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The Unique Artist According to Marx

The Unique Artist: According to Marx

Judaism and Christianity value your individuality and your creativity, but what about Karl Marx who is so often promoted in artist circles and art programs?

The God of the Bible commissioned artwork in Exodus 31, and even commissioned an artist. You can check out the video on Bezalel HERE. This is how we know that the God of the Bible cares deeply about art. We can also see through all the books of the bible, the parables, stories and poetry, how God validates individuality and creativity.

What about Karl Marx, the father of Marxism? Well, surprisingly, he does not value these things.
Though art schools love to promote his social justice ideas and concern for the poor (and yes we should all care about the poor), they fail to clarify what Marxism would really mean to artists and designers if they truly adopted his worldview.

Note: In my previous video on Marx HERE, I learned through some helpful and challenging comments that this discussion needed a bit more nuance and clarification…and that is what this video is attempting to do. Enjoy!

Let us know your thoughts, comments and ask questions in the comments below, we look forward to hearing from you!

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Copyright © 2021 Joel & Michelle Pelsue. All Rights Reserved. Used with Permission.

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2 comments on “The Unique Artist According to Marx”

  1. John Daniels Reply

    Joel, yes a much better presentation of your content for the first Marx video. Although I would have to say I think you rather exaggerate his comments on art in the ‘Contribution to the Critique of Political Economy’ paper. I’m assuming this is the passage you’re referring to …. the one containing “….Regarded from another aspect: is Achilles possible when powder and shot have been invented? And is the Iliad possible at all when the printing press and even printing machines exist? Is it not inevitable that with the emergence of the press bar the singing and the telling and the muse cease, that is the conditions necessary for epic poetry disappear?”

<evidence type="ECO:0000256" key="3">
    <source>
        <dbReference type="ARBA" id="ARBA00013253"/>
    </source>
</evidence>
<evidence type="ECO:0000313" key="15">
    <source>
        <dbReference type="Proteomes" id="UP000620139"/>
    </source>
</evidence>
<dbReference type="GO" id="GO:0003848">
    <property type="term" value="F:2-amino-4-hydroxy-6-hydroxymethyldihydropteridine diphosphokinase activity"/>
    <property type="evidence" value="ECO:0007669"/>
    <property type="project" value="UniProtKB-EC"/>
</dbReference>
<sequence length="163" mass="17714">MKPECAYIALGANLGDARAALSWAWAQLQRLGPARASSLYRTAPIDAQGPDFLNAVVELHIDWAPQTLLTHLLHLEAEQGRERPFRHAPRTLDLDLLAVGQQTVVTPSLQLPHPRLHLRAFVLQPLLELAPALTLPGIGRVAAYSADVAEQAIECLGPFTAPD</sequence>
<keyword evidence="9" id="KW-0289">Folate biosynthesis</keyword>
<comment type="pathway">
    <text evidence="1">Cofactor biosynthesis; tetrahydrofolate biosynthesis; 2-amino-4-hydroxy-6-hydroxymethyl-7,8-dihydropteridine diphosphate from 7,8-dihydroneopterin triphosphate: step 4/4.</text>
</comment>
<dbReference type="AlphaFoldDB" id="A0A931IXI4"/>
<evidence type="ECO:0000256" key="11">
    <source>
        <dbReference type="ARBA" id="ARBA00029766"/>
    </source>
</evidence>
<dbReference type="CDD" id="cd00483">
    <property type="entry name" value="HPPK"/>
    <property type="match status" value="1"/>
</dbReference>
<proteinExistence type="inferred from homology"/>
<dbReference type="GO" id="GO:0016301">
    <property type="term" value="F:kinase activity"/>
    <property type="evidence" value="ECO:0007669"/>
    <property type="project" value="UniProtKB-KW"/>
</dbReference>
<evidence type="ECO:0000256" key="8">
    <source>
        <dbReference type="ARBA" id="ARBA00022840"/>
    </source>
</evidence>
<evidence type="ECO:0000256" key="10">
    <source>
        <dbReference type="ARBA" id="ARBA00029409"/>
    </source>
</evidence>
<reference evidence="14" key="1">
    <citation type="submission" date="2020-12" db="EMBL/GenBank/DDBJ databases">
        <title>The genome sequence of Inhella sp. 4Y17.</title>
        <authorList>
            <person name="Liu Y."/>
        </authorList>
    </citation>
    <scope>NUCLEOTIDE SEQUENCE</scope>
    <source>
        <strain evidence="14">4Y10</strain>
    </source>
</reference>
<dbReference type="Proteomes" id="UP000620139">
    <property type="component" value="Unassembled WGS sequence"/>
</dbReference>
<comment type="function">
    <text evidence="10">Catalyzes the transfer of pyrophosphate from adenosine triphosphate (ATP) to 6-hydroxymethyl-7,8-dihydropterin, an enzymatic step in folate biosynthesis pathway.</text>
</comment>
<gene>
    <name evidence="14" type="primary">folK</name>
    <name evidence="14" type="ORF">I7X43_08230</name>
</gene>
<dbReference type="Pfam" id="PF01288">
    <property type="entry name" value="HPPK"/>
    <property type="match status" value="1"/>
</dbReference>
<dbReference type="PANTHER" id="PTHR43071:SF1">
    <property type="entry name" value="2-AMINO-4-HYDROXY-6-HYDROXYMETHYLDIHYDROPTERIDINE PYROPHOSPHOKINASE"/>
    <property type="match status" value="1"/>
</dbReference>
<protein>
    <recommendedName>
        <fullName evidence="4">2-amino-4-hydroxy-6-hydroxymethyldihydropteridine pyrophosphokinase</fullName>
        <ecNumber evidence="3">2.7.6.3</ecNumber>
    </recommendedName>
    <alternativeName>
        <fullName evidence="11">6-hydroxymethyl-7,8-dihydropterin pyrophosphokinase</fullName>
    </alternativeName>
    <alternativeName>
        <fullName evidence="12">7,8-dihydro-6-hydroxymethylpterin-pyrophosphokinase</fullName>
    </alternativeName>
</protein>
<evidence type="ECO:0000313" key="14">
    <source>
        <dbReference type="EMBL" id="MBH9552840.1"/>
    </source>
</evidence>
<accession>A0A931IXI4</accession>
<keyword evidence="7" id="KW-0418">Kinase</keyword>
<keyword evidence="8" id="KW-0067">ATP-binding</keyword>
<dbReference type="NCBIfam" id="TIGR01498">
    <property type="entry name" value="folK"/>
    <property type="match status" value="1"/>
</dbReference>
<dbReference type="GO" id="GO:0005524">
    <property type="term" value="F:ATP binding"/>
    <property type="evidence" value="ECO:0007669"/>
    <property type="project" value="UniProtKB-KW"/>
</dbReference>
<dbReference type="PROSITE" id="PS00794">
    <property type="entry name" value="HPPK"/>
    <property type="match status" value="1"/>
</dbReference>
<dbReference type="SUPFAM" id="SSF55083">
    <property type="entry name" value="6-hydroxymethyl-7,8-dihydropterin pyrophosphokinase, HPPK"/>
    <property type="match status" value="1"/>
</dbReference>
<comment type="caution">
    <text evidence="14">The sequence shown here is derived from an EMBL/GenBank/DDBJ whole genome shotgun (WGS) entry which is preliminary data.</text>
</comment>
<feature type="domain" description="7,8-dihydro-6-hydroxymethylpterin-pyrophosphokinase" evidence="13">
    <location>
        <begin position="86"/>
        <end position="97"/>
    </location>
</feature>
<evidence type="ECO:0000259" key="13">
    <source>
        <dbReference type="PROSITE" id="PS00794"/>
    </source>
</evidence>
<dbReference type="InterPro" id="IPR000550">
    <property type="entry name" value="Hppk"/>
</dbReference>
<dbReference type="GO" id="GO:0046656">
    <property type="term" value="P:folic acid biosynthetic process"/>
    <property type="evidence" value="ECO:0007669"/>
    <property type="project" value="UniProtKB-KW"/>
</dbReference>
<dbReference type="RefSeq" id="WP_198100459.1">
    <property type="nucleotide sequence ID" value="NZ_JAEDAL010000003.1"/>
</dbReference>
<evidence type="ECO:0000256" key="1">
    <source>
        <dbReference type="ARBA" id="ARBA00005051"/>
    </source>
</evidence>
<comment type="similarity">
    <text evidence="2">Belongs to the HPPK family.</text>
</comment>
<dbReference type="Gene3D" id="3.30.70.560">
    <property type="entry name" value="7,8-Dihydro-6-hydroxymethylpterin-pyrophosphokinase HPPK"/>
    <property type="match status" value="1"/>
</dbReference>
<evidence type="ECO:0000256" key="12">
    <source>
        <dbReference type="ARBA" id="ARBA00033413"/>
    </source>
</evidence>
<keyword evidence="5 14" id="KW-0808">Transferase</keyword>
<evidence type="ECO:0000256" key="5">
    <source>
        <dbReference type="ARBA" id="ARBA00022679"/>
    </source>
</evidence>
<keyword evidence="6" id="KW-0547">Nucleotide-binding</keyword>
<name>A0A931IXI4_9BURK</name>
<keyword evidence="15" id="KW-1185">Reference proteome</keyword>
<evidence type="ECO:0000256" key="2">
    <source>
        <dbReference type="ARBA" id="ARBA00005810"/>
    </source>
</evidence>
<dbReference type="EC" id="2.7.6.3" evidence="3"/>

As far as I can see his argument (only referring to the ‘art’ section) is primarily putting classical forms of art in its historical context, and perhaps saying that merely copying what has been done before does not really reflect its the society around it. Something which doesn’t sound that revolutionary and which is kind of a truism. I’m not sure I get a call for art that is only “… ugly, offensive and alienating…” from the paper.

    Nevertheless I, for one, appreciate your ‘do-over’ on the whole issue.

    • Joel Pelsue Reply

      John,

      Thank you.
      I realized I needed to be more nuanced in this discussion and appreciate the comments such as yours.

      That is another interesting quote you provided, but I wasn’t referring to a particular quote. I was referring to the ideas he is navigating and expounding upon. For Marx, everything should serve the purpose of pursuing revolution. Art is no exception. At the moment, I can’t find my notes on that reference…I think it might also be helpful to see how this is addressed in Marx and Engels “On literature and art: a selection of writings”, referencing English and the middle class. There he makes it clear that “social truths” become the sole purpose of artists living in such an oppressive and alienated reality. Art cannot be about beauty, or anything other than expressing the evils which Marx says must be expressed. Art cannot celebrate anything beautiful – until after the revolution.

      Thanks again.

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